Over a year ago, I have decided, like many other French mums, to go part-time at my job. French labour and social laws make this opportunity very accessible for many mums. I opted for a 4-day week with the same day off as my eldest’s school schedule. The aim was to help us out with our work life and family life balance, as we had been struggling a lot since the birth of our youngest. Going part-time has relieved a lot of our stress, which obviously benefits the kids as they have more relaxed parents and a more serene home environment. What I had not fully appreciated, however, was that it would also benefit my children’s bilingual education.
Part-time work comes in all shapes and sizes, depending on your job and country. It could consist in taking a day off, having shorter working-days, working only half-days…
It works particularly well when the schooling system includes short-days or a 4-day week, as you might be able to match that schedule through part-time work. And if not, part-time will still be the opportunity for you to get house chores out of the way, enabling you to spend more quality (minority language -ml) time with your child at the weekend.
Part-time obviously entails a decrease in earnings, however if you have the chance to go for it, here are some of the advantages with respect to your bilingual journey:
- More time to expose to the ml – particularly interesting for OPOL families: if you are the ml parent you can turn your home into ml whilst the other Majority Language (ML) parent is out. 😉
- De-emphasising the ML – your child spending more time in your home speaking the ml means less exposure to the ML, hence de-emphasising it to the benefit of your ml.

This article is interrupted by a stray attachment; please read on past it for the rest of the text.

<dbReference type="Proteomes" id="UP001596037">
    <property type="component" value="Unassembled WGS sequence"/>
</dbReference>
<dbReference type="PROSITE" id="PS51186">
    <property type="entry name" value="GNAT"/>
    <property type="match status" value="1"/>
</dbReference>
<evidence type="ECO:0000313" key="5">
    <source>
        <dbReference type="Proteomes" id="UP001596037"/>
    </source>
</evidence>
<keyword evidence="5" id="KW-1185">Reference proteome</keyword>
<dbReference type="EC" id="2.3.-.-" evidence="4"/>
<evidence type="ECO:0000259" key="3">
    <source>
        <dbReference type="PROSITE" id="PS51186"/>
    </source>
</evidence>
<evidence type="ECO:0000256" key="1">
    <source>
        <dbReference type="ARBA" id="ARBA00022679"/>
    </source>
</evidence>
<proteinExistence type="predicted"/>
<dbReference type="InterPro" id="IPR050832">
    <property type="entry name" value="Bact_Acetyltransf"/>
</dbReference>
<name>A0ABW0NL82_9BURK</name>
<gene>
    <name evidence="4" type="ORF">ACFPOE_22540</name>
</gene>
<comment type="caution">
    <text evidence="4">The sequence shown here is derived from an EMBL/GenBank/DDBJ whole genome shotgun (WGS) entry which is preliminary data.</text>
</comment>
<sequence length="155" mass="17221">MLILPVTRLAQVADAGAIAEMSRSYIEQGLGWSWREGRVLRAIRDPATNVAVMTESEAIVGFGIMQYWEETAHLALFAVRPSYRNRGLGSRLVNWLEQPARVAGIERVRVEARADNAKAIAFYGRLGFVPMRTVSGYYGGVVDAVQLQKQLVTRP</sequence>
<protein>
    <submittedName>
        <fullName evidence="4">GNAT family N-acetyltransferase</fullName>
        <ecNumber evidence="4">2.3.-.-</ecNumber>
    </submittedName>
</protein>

- You have the opportunity to set a homework routine – many bilingual parents struggle to set such routine as children and parents are often too tired after a long day at school and the office. Working part-time might provide more time to set such routine in more favourable conditions.
- Time to enrol your child at ml activities – More time might be the opportunity to look into possible ml activities. For instance, last year we had an American student coming in to have playful activities with our eldest, so our daughter got to speak English with a native, and develop her language skills. This experience has definitely made a huge difference in her English ability.
- More time to play with your child – and as you know, there is no better way for a child to learn than through play! 😉
- More quality time with your child – as mentioned above, since you have more time to manage the chores, you are less stressed out, making you more available for your child at the weekend and hence spending higher-quality time together. The greater the bonding, the greater the emotional tie your child will develop to your ml and desire to speak it.
Before completely ruling out going part-time as unfeasible, here are a few things to do:
- calculate how much wage loss your household can take on – e.g: -20% for a 4-day week, 50% for working half-days, etc…
- Look up the state help you might be eligible for – some countries like France provide financial compensation for taking time to raise your kids.
- If you have to pay somebody to pick your kids up from school or look after them once a week because they have 4-day school weeks, bear in mind the savings made if you go part-time and are able to do this yourself.
- Look up your country’s labour law on part-time work – for instance in France, employers cannot deny a part-time request to look after kids aged under 3 years old.
- Find out your company’s position on part-time work – it is an absolute no go or are they willing to consider it?
- Find out about the impact on your pension – and decide whether you are willing to take on the impact or not. In my case, the state pension scheme in France is near bankruptcy… so I am probably gaining more going part-time rearing my kids than working full-time.
Have you gone part-time to rear your kids? Share your experience and ideas to make the most of it in the Comment section.